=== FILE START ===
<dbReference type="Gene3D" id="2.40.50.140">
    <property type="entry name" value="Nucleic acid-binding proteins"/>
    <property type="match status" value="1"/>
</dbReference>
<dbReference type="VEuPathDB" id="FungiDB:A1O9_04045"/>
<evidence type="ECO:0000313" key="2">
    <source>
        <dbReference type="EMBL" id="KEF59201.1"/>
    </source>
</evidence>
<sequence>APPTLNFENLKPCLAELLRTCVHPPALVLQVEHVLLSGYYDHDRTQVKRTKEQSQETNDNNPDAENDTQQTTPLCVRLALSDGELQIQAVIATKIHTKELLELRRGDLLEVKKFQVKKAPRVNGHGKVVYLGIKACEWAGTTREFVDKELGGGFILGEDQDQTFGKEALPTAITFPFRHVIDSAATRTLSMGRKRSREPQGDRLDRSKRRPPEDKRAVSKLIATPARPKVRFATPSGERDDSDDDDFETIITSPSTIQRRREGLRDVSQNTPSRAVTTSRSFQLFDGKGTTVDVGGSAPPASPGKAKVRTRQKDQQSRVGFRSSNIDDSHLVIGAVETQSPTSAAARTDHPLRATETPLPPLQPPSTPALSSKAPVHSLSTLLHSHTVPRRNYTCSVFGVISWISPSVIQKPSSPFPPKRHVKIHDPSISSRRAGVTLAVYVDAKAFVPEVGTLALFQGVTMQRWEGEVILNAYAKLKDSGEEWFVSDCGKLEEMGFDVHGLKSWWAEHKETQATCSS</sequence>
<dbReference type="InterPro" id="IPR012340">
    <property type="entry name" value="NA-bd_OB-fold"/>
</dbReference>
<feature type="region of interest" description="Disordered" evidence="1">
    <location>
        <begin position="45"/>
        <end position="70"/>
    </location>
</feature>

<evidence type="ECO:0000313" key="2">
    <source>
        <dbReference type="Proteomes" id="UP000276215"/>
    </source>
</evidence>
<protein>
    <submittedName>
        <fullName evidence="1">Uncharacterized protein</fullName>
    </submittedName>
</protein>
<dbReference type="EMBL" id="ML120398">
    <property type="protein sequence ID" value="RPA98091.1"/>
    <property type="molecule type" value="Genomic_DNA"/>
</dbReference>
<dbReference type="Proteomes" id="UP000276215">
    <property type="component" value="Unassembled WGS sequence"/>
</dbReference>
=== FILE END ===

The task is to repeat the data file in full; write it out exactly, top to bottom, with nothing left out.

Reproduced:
<dbReference type="Gene3D" id="2.40.50.140">
    <property type="entry name" value="Nucleic acid-binding proteins"/>
    <property type="match status" value="1"/>
</dbReference>
<dbReference type="VEuPathDB" id="FungiDB:A1O9_04045"/>
<evidence type="ECO:0000313" key="2">
    <source>
        <dbReference type="EMBL" id="KEF59201.1"/>
    </source>
</evidence>
<sequence>APPTLNFENLKPCLAELLRTCVHPPALVLQVEHVLLSGYYDHDRTQVKRTKEQSQETNDNNPDAENDTQQTTPLCVRLALSDGELQIQAVIATKIHTKELLELRRGDLLEVKKFQVKKAPRVNGHGKVVYLGIKACEWAGTTREFVDKELGGGFILGEDQDQTFGKEALPTAITFPFRHVIDSAATRTLSMGRKRSREPQGDRLDRSKRRPPEDKRAVSKLIATPARPKVRFATPSGERDDSDDDDFETIITSPSTIQRRREGLRDVSQNTPSRAVTTSRSFQLFDGKGTTVDVGGSAPPASPGKAKVRTRQKDQQSRVGFRSSNIDDSHLVIGAVETQSPTSAAARTDHPLRATETPLPPLQPPSTPALSSKAPVHSLSTLLHSHTVPRRNYTCSVFGVISWISPSVIQKPSSPFPPKRHVKIHDPSISSRRAGVTLAVYVDAKAFVPEVGTLALFQGVTMQRWEGEVILNAYAKLKDSGEEWFVSDCGKLEEMGFDVHGLKSWWAEHKETQATCSS</sequence>
<dbReference type="InterPro" id="IPR012340">
    <property type="entry name" value="NA-bd_OB-fold"/>
</dbReference>
<feature type="region of interest" description="Disordered" evidence="1">
    <location>
        <begin position="45"/>
        <end position="70"/>
    </location>
</feature>

<evidence type="ECO:0000313" key="2">
    <source>
        <dbReference type="Proteomes" id="UP000276215"/>
    </source>
</evidence>
<protein>
    <submittedName>
        <fullName evidence="1">Uncharacterized protein</fullName>
    </submittedName>
</protein>
<dbReference type="EMBL" id="ML120398">
    <property type="protein sequence ID" value="RPA98091.1"/>
    <property type="molecule type" value="Genomic_DNA"/>
</dbReference>
<dbReference type="Proteomes" id="UP000276215">
    <property type="component" value="Unassembled WGS sequence"/>
</dbReference>